"We had an opportunity to create a program that would cater to students either for careers in the emergency management field or humanitarian relief, but also for students who were just interested in just being prepared citizens so that they can be responders rather than victims," said Dr. Mark Corson, Coordinator of Comprehensive Crisis Response program.
It's an area of study where students learn disaster preparedness and how to provide relief. What was once just learned after the fact, has now evolved into an industry.
"We identified that the emergency management, humanitarian relief, the disaster relief communities were becoming much more professionalized," said Dr. Corson.
The program is called Comprehensive Crisis Response.
A very broad, interdisciplinary major surrounding emergency management and humanitarian relief.
"Very hands-on, very demonstrate your skills. There's far more to this than PowerPoint's and book learning," said Dr. Corson.
"You can learn so much in the classroom, which is great, but for this line of work you need field experience, you need to be trained for it," said Chris Scroggins, college student.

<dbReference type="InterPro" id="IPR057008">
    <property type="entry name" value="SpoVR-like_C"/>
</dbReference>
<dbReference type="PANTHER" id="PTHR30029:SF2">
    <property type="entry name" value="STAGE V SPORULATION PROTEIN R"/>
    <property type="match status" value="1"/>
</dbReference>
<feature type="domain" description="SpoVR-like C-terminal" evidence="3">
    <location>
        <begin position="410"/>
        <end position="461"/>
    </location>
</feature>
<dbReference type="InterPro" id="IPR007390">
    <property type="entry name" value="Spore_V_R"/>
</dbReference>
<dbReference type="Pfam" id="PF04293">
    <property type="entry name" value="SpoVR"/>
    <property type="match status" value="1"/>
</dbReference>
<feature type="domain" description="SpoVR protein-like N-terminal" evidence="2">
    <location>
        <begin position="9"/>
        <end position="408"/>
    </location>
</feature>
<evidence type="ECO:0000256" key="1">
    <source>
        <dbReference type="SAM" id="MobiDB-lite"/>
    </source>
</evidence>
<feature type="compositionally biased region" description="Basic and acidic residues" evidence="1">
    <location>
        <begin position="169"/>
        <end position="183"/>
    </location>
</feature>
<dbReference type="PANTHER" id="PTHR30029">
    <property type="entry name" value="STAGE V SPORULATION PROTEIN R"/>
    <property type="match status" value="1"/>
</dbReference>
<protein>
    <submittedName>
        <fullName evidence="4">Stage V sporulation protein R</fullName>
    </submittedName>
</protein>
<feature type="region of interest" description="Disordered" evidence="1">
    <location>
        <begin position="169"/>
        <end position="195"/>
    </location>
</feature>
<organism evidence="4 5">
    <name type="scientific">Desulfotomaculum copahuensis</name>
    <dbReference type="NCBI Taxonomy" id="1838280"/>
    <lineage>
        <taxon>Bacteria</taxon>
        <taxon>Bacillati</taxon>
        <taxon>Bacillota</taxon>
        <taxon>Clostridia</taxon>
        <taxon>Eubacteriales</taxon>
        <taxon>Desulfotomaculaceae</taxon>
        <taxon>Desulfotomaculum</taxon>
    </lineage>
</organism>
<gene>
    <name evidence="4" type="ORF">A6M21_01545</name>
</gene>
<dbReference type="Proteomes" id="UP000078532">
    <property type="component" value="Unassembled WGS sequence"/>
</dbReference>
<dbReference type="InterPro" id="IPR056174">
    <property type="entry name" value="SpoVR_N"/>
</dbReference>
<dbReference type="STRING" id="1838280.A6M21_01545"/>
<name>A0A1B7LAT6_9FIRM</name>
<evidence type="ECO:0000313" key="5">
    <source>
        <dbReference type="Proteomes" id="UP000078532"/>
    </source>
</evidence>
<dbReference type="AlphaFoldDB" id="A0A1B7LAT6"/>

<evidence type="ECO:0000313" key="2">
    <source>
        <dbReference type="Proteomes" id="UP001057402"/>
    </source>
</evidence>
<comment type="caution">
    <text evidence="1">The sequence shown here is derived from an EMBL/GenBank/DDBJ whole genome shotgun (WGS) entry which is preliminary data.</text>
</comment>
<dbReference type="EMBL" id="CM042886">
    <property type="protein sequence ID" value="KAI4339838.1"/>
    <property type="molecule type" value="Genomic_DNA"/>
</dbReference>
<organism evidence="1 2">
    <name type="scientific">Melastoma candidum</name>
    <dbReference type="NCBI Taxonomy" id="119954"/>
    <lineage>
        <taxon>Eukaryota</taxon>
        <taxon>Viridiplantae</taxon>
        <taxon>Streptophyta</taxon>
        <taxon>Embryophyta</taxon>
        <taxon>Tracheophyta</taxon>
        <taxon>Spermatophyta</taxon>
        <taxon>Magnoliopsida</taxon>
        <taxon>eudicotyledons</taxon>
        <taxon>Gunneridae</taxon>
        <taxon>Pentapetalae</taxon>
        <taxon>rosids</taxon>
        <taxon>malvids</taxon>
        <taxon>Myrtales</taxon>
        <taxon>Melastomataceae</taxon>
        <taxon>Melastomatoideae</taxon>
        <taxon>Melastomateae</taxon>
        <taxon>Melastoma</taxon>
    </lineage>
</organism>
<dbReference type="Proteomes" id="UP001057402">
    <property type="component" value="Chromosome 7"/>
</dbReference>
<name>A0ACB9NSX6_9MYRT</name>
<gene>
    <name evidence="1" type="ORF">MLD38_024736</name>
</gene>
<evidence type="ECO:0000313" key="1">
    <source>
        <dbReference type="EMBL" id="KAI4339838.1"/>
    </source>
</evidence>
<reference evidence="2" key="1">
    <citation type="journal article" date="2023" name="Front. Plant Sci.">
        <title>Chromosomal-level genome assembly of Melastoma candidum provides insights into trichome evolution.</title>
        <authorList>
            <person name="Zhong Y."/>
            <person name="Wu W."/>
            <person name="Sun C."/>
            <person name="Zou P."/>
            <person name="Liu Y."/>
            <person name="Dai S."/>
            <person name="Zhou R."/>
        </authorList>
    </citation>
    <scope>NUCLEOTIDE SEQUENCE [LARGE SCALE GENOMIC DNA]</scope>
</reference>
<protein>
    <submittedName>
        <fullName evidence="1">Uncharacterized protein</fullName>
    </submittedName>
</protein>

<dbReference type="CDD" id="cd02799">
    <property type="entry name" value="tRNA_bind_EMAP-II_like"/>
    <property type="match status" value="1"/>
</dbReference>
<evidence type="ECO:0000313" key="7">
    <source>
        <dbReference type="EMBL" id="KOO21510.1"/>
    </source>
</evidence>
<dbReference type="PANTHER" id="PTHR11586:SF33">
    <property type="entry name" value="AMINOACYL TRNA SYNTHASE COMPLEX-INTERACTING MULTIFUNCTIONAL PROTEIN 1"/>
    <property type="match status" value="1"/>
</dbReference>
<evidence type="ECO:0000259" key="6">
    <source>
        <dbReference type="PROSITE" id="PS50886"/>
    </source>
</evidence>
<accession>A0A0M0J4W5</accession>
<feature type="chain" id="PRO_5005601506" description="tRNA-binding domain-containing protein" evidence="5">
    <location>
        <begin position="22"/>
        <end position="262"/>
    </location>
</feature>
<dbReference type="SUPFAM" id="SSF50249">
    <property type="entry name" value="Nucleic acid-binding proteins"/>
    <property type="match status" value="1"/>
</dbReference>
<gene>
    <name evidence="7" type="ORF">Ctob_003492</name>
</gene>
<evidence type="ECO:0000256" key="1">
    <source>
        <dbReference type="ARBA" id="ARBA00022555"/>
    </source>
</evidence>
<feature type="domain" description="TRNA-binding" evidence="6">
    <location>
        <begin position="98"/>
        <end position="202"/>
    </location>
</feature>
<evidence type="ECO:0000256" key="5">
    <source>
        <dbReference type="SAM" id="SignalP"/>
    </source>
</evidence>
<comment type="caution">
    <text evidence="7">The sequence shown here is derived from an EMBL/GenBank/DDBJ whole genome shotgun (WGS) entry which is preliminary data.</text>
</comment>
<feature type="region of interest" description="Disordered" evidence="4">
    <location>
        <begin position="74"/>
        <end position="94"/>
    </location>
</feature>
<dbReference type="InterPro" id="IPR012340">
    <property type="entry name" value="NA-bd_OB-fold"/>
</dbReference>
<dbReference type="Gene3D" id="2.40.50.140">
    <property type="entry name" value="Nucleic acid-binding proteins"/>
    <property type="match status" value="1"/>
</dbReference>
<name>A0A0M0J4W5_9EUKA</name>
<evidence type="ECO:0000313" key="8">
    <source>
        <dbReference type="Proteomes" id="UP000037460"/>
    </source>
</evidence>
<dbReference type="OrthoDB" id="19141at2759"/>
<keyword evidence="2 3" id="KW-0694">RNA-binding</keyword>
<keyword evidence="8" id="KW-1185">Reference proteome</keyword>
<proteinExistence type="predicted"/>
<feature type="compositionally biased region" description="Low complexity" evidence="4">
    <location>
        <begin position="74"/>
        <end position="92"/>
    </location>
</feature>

And through training and simulations, students are trained to team up and respond when disaster strikes.
"Essentially, to help their neighbors and help their community, because it's not a matter of if a catastrophe will happen, it's when a catastrophe will happen. If you can take care of yourself and your neighbors and such, you have a much better chance of survival and it makes our communities much more resilient so we can get back on our feet and get on with life," said Dr. Corson.
This is the first year students were offered the Comprehensive Crisis Response program as a major.
According to the New York Times, there are 250 programs offered through colleges that are focused on programs for homeland security, emergency management and humanitarian relief.